Areas of the brain connected to music are close to the areas connected to memory and mood, and hearing and singing can bring back memories of the scenes and situations in which that music first entered the brain.

"It's amazing what simply singing can do for people—and what it opens up," said Jenny Klukken of MacPhail, who assists Brindley-Barnett. "One of our participants who had been nonverbal suddenly started singing along to "I Wanna Hold Your Hand"—and had all the words!"

Recent studies show that music touches strings of memory and emotion—words, melodies, rhythms can bring back memories and even a stronger sense of identity, vital to people who are experiencing memory loss. Singing and moving to music also stimulates many areas of the brain, from verbal areas to the motor cortex, and helps foster periods of greater lucidity.

ArtSage Awards

Do you know an older artist whose life and creative career continues to transform and inspire? ArtSage is looking for stories of artists 55+ to be featured on the ArtSage website, and nominated for the SageAwards to be presented at the Midwest Arts & Aging Conference and Showcase in June 2015. Look for nomination information on the ArtSage website under SageStories.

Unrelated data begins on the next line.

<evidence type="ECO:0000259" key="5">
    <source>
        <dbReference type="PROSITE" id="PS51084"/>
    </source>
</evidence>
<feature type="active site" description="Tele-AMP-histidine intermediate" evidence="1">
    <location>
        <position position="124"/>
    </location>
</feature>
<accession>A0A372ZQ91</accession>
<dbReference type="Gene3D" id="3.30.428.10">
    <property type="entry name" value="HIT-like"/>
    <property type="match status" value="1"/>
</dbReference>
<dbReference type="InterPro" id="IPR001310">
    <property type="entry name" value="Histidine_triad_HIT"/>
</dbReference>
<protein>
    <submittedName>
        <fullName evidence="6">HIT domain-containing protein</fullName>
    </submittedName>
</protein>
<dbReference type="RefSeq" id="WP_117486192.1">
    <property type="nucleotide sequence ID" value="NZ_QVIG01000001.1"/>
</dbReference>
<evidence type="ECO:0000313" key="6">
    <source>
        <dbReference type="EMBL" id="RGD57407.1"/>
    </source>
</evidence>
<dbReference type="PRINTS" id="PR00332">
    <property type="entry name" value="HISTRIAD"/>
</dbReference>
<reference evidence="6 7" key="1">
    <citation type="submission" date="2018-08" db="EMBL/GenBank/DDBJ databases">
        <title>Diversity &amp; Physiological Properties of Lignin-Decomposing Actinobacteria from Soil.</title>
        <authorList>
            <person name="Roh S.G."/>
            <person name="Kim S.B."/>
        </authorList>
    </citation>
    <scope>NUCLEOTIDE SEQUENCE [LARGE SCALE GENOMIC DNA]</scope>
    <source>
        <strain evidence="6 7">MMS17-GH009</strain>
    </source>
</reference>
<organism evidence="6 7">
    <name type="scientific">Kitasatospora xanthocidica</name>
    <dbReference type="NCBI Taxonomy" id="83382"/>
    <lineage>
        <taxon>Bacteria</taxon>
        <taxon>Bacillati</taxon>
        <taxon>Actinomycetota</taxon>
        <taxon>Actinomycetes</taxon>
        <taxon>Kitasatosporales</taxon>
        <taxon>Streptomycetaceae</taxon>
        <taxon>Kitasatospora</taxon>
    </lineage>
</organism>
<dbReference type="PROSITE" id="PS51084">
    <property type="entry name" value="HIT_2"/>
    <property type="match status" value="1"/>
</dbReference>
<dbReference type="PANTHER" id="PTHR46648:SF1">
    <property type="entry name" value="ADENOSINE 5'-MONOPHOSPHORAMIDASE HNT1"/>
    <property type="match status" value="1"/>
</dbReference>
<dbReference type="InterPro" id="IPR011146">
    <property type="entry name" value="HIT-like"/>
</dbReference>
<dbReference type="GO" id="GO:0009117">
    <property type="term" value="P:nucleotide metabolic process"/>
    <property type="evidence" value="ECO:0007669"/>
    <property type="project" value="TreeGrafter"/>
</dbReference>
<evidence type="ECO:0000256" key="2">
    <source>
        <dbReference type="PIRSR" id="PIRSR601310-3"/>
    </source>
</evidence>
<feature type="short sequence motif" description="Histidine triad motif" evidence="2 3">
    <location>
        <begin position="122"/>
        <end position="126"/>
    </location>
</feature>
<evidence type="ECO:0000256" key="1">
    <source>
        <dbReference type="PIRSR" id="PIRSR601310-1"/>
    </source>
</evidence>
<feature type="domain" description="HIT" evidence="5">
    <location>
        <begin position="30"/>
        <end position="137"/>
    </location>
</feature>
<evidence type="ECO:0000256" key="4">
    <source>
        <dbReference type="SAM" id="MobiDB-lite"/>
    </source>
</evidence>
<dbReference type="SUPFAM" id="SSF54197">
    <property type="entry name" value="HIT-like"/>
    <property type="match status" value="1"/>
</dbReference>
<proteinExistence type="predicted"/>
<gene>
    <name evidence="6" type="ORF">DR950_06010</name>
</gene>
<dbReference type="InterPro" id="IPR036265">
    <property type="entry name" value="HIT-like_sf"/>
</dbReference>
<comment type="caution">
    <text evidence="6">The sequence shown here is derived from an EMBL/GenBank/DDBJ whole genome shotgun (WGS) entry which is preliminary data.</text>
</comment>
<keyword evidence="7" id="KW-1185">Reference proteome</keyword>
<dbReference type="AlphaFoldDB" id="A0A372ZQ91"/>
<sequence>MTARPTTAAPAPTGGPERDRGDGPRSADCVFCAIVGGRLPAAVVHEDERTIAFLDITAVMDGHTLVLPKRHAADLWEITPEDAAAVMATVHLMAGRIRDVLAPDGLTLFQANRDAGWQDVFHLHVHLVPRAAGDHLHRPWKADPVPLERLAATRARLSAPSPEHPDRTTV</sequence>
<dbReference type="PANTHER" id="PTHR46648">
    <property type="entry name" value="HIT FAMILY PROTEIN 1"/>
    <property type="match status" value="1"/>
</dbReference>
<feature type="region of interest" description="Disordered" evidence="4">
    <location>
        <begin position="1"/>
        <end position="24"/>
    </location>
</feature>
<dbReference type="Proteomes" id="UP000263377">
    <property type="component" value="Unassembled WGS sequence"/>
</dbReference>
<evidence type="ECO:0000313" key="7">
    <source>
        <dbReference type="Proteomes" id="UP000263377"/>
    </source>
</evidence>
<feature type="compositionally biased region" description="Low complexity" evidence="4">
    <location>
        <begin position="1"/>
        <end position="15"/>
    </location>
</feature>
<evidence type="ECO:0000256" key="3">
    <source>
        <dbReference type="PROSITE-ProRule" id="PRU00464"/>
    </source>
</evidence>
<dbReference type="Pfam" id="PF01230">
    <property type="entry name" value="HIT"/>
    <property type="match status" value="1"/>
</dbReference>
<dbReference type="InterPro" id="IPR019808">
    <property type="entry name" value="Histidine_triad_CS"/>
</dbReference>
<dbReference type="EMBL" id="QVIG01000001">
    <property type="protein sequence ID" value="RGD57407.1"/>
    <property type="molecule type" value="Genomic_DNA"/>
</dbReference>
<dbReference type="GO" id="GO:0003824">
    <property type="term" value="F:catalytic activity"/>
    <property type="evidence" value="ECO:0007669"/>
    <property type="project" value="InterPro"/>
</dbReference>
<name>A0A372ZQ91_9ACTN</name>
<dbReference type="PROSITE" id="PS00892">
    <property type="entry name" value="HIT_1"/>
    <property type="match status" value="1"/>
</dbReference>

The National Council on Creative Aging is offering a new webinar, Tools & Tips from Grantmakers In Aging: Successful Foundation and Corporate Fundraising Techniques, on Wednesday, October 29, 1:00-2:00 PM EST. Facilitated by John Feather, CEO of Grantmakers In Aging, the webinar will focus on practical tools to build key relationships and shape winning proposals. Access to the webinar is FREE to all participants in the previous NCCA winter 2014 webinar series, Creative Aging: Through the Grantmaker Lens. More information »

The Metropolitan Regional Arts Council offers Arts Learning grants of up to $10,000 for high-quality, arts education activities in any arts discipline to develop knowledge, skills, and understanding about the arts and/or learning through the arts. The next two deadlines are November 3, 2014, and March 2, 2015. More information »

Intro to Arts & Aging — Duluth

Curious about the aging demographic and what it means to you? Want to learn how to incorporate the arts into your programming for older adults?

Join us on October 24 for a day-long Intro to Arts & Aging Workshop, hosted by ArtSage at the Ecumen Lakeshore Campus in Duluth. This workshop is for artists, caregivers and family members, senior-serving organization staff, and all those who wish to learn more about the emerging field of arts and aging.

Click here to reserve your spot and find out more. Space is limited so register now!

Mark Your Calendars

Mayo Arts in Healthcare Regional Symposium, Rochester MN
ArtSage Workshop: Developing and Implementing Engaging Arts
Programs for Older Adults with Memory Loss

Midwest Arts & Aging Conference and Showcase
at the Minnesota Landscape Arboretum, Chaska MN